7 How important it is that we choose the right road to follow! Satan wants all of us to stop running on the cramped road that is “leading off into life” and cross over to the spacious road that most people in this world are on. That road is popular and is easier to travel. But it is “leading off into destruction.” (Read Matthew 7:13, 14.) To remain on the right road and not be sidetracked, we must trust in Jehovah and listen to him.


We have to stay focused and avoid stumbling others (See paragraphs 8-12) *

8. If a runner stumbles, what does he do?

8 The contestants in a long-distance race keep an eye on the road immediately in front of them so that they do not stumble. However, they might still accidentally be tripped by a fellow runner or step into a pothole. If they do fall down, they get back up and keep on running. They focus primarily, not on what made them stumble, but on the finish line and the prize they hope to win.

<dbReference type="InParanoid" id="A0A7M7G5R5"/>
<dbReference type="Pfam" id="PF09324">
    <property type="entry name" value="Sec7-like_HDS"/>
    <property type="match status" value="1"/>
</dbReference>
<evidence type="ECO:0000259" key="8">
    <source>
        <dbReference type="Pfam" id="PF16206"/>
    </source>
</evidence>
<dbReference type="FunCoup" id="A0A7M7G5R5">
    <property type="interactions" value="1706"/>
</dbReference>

9. If we stumble, what should we do?

9 In our race, we may stumble many times, making mistakes in what we say or do. Or our fellow runners may make mistakes that hurt us. That is to be expected. We are all imperfect, and we are all running on the same cramped road to life. So we are bound to “bump” against one another at times. Paul acknowledged that we at times would give one another “cause for complaint.” (Col. 3:13) But rather than focus on what made us stumble, let us focus on the prize ahead. If we do stumble, let us choose to get back up and keep on running. If we become bitter and resentful and refuse to get back up, we will not cross the finish line and receive the prize. In addition, we are likely to become an obstacle for others who are trying to run on the cramped road to life.